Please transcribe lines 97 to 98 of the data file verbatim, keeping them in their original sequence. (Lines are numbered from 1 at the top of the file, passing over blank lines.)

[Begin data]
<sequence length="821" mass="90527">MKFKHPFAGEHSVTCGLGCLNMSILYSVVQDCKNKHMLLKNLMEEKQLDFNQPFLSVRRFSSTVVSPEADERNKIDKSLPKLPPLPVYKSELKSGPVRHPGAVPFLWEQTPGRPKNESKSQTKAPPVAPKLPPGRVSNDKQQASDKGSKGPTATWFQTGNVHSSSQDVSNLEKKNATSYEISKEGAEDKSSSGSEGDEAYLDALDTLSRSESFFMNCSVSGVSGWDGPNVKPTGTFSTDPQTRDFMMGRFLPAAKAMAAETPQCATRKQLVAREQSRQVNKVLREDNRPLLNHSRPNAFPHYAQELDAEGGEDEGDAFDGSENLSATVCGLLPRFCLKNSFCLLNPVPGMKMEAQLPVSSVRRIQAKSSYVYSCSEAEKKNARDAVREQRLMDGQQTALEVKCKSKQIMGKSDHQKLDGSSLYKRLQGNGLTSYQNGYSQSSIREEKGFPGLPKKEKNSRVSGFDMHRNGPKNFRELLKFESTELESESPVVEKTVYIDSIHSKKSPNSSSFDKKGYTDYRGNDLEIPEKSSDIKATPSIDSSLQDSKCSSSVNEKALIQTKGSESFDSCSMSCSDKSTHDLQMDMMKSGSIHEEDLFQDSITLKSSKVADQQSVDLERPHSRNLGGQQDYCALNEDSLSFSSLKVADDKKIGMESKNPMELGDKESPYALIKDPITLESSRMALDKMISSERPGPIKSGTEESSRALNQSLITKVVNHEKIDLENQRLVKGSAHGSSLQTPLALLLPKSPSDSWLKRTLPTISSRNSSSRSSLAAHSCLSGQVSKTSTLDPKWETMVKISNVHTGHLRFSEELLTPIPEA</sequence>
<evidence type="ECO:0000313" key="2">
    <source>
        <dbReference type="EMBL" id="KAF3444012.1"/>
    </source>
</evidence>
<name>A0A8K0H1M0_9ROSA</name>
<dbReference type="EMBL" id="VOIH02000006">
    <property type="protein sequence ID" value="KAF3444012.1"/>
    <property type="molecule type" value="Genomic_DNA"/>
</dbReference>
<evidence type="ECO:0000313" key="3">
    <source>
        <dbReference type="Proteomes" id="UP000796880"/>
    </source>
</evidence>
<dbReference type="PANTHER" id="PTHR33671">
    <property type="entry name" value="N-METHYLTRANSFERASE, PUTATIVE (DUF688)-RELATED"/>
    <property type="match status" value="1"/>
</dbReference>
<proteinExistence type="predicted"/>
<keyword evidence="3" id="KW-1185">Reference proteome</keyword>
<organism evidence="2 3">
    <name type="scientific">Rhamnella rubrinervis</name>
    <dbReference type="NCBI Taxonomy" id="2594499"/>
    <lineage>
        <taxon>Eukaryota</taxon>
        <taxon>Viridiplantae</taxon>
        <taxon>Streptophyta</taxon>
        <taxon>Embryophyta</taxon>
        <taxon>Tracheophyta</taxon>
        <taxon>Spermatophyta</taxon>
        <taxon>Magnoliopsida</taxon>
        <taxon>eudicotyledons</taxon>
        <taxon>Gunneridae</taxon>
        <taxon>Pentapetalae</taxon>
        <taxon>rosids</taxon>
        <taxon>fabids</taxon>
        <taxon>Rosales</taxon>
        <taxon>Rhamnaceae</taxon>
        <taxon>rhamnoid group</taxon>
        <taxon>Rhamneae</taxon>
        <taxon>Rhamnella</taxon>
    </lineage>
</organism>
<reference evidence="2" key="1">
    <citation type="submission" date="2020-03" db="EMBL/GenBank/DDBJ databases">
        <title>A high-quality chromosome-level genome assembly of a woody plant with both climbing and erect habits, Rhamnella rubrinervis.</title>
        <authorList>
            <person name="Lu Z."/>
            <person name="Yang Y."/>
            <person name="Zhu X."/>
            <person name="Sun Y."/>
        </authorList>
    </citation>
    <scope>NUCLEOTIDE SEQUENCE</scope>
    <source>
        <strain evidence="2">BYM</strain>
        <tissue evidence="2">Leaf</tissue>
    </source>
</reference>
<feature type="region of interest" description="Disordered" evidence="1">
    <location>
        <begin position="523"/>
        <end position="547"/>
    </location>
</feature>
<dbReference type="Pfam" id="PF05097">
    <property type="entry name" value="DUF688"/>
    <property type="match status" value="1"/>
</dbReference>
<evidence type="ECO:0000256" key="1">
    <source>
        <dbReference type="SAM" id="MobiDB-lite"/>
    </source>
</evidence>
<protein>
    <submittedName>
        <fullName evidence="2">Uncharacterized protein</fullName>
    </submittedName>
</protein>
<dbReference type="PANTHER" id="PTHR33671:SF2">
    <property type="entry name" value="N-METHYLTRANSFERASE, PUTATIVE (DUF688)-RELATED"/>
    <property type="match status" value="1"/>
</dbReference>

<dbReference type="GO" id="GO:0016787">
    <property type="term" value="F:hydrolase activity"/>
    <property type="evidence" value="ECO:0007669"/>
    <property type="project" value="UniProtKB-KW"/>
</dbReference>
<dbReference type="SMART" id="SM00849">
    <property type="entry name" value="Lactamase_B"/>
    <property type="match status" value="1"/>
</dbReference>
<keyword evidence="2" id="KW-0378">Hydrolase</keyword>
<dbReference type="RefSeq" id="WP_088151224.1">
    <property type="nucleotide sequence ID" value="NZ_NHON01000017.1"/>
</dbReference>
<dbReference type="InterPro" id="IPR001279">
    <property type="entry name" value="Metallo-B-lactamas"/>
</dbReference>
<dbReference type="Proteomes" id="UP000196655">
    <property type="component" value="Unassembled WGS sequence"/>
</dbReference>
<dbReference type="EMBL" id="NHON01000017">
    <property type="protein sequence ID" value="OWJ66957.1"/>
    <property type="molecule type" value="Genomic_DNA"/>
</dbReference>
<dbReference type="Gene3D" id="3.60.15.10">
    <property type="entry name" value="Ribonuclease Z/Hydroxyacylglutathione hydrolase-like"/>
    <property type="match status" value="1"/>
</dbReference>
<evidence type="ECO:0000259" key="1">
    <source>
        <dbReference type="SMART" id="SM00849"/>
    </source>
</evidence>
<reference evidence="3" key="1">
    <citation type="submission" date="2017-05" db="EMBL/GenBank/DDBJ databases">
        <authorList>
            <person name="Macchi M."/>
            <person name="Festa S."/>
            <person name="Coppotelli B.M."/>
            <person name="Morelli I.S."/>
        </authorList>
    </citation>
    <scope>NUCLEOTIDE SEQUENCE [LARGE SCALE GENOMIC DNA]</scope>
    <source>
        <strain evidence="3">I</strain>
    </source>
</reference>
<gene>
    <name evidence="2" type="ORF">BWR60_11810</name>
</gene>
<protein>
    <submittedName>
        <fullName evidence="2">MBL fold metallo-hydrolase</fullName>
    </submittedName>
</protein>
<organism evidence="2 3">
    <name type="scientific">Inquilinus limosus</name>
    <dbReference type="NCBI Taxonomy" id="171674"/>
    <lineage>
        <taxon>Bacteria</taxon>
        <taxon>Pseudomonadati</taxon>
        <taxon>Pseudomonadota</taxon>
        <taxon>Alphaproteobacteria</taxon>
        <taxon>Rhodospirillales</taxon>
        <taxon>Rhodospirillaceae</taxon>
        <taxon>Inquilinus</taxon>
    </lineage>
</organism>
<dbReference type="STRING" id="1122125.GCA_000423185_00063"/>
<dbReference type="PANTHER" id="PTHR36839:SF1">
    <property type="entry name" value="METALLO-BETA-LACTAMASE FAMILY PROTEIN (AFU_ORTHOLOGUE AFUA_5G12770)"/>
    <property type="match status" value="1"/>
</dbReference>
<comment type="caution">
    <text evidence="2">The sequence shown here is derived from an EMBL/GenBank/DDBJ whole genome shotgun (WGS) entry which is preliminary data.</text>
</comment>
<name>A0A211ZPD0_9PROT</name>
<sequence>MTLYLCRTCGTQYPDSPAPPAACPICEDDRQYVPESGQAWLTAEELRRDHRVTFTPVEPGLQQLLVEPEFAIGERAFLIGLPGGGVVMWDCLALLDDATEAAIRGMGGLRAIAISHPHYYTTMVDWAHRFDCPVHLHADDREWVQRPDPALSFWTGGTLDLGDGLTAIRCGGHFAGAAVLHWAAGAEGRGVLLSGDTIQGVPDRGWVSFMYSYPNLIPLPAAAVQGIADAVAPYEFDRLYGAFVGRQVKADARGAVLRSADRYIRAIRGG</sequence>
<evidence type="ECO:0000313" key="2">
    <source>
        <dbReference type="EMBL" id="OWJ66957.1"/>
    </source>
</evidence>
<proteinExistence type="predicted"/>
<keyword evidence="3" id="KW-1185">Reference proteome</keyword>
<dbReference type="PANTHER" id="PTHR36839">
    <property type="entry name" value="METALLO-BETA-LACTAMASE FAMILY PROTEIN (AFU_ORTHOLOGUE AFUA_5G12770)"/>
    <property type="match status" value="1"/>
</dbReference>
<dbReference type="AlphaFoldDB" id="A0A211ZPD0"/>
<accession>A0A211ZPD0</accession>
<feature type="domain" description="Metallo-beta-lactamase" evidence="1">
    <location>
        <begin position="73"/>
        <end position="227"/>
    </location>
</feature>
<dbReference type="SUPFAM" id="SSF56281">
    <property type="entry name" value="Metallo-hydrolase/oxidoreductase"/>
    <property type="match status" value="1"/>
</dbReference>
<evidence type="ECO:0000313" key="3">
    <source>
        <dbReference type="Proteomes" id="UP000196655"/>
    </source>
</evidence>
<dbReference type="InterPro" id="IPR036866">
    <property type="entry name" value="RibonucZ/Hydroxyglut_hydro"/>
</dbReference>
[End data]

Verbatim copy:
    <property type="nucleotide sequence ID" value="NZ_NHON01000017.1"/>
</dbReference>